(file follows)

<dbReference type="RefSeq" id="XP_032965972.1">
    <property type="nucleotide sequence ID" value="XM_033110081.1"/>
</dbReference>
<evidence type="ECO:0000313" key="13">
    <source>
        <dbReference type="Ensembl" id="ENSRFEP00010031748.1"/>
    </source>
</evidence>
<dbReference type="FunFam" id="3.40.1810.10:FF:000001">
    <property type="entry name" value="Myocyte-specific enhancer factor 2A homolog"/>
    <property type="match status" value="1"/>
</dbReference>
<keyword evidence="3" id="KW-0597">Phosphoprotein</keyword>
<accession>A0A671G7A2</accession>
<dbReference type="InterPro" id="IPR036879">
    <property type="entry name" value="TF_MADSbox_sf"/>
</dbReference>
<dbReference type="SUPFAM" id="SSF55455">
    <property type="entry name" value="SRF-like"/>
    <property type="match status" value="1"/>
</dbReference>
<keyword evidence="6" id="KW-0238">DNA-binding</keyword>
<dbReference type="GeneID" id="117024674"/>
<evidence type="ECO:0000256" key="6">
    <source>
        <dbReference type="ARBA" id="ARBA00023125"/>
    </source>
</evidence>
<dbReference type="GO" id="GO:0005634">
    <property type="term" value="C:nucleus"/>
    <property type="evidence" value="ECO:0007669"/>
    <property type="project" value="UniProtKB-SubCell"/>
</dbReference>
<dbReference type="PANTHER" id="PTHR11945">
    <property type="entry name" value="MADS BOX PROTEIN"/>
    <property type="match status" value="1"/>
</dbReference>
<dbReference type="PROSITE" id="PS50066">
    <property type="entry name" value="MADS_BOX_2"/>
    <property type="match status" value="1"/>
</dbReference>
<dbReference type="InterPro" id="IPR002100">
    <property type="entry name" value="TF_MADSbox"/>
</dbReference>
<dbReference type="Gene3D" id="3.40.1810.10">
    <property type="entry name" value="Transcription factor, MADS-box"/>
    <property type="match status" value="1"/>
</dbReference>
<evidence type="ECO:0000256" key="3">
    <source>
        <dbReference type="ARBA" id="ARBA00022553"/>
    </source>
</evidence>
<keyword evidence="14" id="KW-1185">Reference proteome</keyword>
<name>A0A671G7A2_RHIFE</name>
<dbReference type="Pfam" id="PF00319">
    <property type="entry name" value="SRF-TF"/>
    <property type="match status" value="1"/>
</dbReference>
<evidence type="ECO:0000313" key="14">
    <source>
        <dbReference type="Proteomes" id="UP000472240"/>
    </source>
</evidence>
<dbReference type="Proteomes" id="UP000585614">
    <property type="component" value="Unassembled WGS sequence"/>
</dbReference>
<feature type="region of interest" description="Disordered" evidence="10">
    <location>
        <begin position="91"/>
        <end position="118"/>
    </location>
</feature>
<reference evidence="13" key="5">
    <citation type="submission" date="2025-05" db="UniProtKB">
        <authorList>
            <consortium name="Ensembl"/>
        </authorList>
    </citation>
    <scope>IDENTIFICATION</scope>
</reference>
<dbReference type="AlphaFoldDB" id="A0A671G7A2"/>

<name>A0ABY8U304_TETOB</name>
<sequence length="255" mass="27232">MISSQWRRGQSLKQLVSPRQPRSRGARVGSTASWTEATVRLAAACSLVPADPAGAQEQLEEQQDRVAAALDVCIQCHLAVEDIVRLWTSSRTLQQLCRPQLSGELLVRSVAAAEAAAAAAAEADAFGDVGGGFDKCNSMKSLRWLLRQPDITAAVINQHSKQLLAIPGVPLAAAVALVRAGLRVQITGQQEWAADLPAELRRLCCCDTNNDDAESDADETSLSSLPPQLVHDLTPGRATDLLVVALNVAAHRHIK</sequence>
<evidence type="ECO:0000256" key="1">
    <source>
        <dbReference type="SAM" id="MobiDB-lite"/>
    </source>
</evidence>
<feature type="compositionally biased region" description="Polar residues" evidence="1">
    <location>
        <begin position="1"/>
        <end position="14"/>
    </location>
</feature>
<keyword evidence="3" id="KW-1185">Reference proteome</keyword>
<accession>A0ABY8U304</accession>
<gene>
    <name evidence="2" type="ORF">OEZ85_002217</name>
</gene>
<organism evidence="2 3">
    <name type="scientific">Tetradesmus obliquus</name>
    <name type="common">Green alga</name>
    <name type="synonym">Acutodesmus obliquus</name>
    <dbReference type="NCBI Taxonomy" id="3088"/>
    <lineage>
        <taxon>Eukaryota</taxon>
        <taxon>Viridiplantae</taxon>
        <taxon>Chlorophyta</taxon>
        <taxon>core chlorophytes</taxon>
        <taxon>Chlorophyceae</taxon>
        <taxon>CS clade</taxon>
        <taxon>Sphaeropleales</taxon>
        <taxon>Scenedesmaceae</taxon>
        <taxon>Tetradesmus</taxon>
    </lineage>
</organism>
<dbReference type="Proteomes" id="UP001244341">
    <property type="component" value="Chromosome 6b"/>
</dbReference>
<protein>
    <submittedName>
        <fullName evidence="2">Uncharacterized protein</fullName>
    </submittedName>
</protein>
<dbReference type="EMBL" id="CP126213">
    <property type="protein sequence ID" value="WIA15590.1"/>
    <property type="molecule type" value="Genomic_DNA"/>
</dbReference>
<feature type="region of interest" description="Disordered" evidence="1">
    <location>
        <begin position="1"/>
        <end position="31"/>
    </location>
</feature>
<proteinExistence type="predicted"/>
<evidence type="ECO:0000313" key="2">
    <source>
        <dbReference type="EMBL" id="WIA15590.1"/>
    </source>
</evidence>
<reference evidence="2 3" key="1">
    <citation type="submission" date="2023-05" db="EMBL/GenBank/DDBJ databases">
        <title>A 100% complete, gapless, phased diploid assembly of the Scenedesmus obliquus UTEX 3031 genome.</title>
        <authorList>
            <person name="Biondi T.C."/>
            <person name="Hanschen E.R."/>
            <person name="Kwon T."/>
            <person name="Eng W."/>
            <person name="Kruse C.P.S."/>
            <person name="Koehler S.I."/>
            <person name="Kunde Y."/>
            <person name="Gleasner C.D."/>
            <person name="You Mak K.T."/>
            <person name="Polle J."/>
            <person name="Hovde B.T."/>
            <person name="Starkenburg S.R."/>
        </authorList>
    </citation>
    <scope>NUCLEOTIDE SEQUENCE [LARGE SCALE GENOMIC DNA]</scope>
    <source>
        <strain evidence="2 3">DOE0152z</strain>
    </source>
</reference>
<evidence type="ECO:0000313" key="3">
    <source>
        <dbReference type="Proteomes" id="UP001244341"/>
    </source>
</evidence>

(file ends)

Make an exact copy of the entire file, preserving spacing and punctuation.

<dbReference type="RefSeq" id="XP_032965972.1">
    <property type="nucleotide sequence ID" value="XM_033110081.1"/>
</dbReference>
<evidence type="ECO:0000313" key="13">
    <source>
        <dbReference type="Ensembl" id="ENSRFEP00010031748.1"/>
    </source>
</evidence>
<dbReference type="FunFam" id="3.40.1810.10:FF:000001">
    <property type="entry name" value="Myocyte-specific enhancer factor 2A homolog"/>
    <property type="match status" value="1"/>
</dbReference>
<keyword evidence="3" id="KW-0597">Phosphoprotein</keyword>
<accession>A0A671G7A2</accession>
<dbReference type="InterPro" id="IPR036879">
    <property type="entry name" value="TF_MADSbox_sf"/>
</dbReference>
<dbReference type="SUPFAM" id="SSF55455">
    <property type="entry name" value="SRF-like"/>
    <property type="match status" value="1"/>
</dbReference>
<keyword evidence="6" id="KW-0238">DNA-binding</keyword>
<dbReference type="GeneID" id="117024674"/>
<evidence type="ECO:0000256" key="6">
    <source>
        <dbReference type="ARBA" id="ARBA00023125"/>
    </source>
</evidence>
<dbReference type="GO" id="GO:0005634">
    <property type="term" value="C:nucleus"/>
    <property type="evidence" value="ECO:0007669"/>
    <property type="project" value="UniProtKB-SubCell"/>
</dbReference>
<dbReference type="PANTHER" id="PTHR11945">
    <property type="entry name" value="MADS BOX PROTEIN"/>
    <property type="match status" value="1"/>
</dbReference>
<dbReference type="PROSITE" id="PS50066">
    <property type="entry name" value="MADS_BOX_2"/>
    <property type="match status" value="1"/>
</dbReference>
<dbReference type="InterPro" id="IPR002100">
    <property type="entry name" value="TF_MADSbox"/>
</dbReference>
<dbReference type="Gene3D" id="3.40.1810.10">
    <property type="entry name" value="Transcription factor, MADS-box"/>
    <property type="match status" value="1"/>
</dbReference>
<evidence type="ECO:0000256" key="3">
    <source>
        <dbReference type="ARBA" id="ARBA00022553"/>
    </source>
</evidence>
<keyword evidence="14" id="KW-1185">Reference proteome</keyword>
<name>A0A671G7A2_RHIFE</name>
<dbReference type="Pfam" id="PF00319">
    <property type="entry name" value="SRF-TF"/>
    <property type="match status" value="1"/>
</dbReference>
<evidence type="ECO:0000313" key="14">
    <source>
        <dbReference type="Proteomes" id="UP000472240"/>
    </source>
</evidence>
<dbReference type="Proteomes" id="UP000585614">
    <property type="component" value="Unassembled WGS sequence"/>
</dbReference>
<feature type="region of interest" description="Disordered" evidence="10">
    <location>
        <begin position="91"/>
        <end position="118"/>
    </location>
</feature>
<reference evidence="13" key="5">
    <citation type="submission" date="2025-05" db="UniProtKB">
        <authorList>
            <consortium name="Ensembl"/>
        </authorList>
    </citation>
    <scope>IDENTIFICATION</scope>
</reference>
<dbReference type="AlphaFoldDB" id="A0A671G7A2"/>

<name>A0ABY8U304_TETOB</name>
<sequence length="255" mass="27232">MISSQWRRGQSLKQLVSPRQPRSRGARVGSTASWTEATVRLAAACSLVPADPAGAQEQLEEQQDRVAAALDVCIQCHLAVEDIVRLWTSSRTLQQLCRPQLSGELLVRSVAAAEAAAAAAAEADAFGDVGGGFDKCNSMKSLRWLLRQPDITAAVINQHSKQLLAIPGVPLAAAVALVRAGLRVQITGQQEWAADLPAELRRLCCCDTNNDDAESDADETSLSSLPPQLVHDLTPGRATDLLVVALNVAAHRHIK</sequence>
<evidence type="ECO:0000256" key="1">
    <source>
        <dbReference type="SAM" id="MobiDB-lite"/>
    </source>
</evidence>
<feature type="compositionally biased region" description="Polar residues" evidence="1">
    <location>
        <begin position="1"/>
        <end position="14"/>
    </location>
</feature>
<keyword evidence="3" id="KW-1185">Reference proteome</keyword>
<accession>A0ABY8U304</accession>
<gene>
    <name evidence="2" type="ORF">OEZ85_002217</name>
</gene>
<organism evidence="2 3">
    <name type="scientific">Tetradesmus obliquus</name>
    <name type="common">Green alga</name>
    <name type="synonym">Acutodesmus obliquus</name>
    <dbReference type="NCBI Taxonomy" id="3088"/>
    <lineage>
        <taxon>Eukaryota</taxon>
        <taxon>Viridiplantae</taxon>
        <taxon>Chlorophyta</taxon>
        <taxon>core chlorophytes</taxon>
        <taxon>Chlorophyceae</taxon>
        <taxon>CS clade</taxon>
        <taxon>Sphaeropleales</taxon>
        <taxon>Scenedesmaceae</taxon>
        <taxon>Tetradesmus</taxon>
    </lineage>
</organism>
<dbReference type="Proteomes" id="UP001244341">
    <property type="component" value="Chromosome 6b"/>
</dbReference>
<protein>
    <submittedName>
        <fullName evidence="2">Uncharacterized protein</fullName>
    </submittedName>
</protein>
<dbReference type="EMBL" id="CP126213">
    <property type="protein sequence ID" value="WIA15590.1"/>
    <property type="molecule type" value="Genomic_DNA"/>
</dbReference>
<feature type="region of interest" description="Disordered" evidence="1">
    <location>
        <begin position="1"/>
        <end position="31"/>
    </location>
</feature>
<proteinExistence type="predicted"/>
<evidence type="ECO:0000313" key="2">
    <source>
        <dbReference type="EMBL" id="WIA15590.1"/>
    </source>
</evidence>
<reference evidence="2 3" key="1">
    <citation type="submission" date="2023-05" db="EMBL/GenBank/DDBJ databases">
        <title>A 100% complete, gapless, phased diploid assembly of the Scenedesmus obliquus UTEX 3031 genome.</title>
        <authorList>
            <person name="Biondi T.C."/>
            <person name="Hanschen E.R."/>
            <person name="Kwon T."/>
            <person name="Eng W."/>
            <person name="Kruse C.P.S."/>
            <person name="Koehler S.I."/>
            <person name="Kunde Y."/>
            <person name="Gleasner C.D."/>
            <person name="You Mak K.T."/>
            <person name="Polle J."/>
            <person name="Hovde B.T."/>
            <person name="Starkenburg S.R."/>
        </authorList>
    </citation>
    <scope>NUCLEOTIDE SEQUENCE [LARGE SCALE GENOMIC DNA]</scope>
    <source>
        <strain evidence="2 3">DOE0152z</strain>
    </source>
</reference>
<evidence type="ECO:0000313" key="3">
    <source>
        <dbReference type="Proteomes" id="UP001244341"/>
    </source>
</evidence>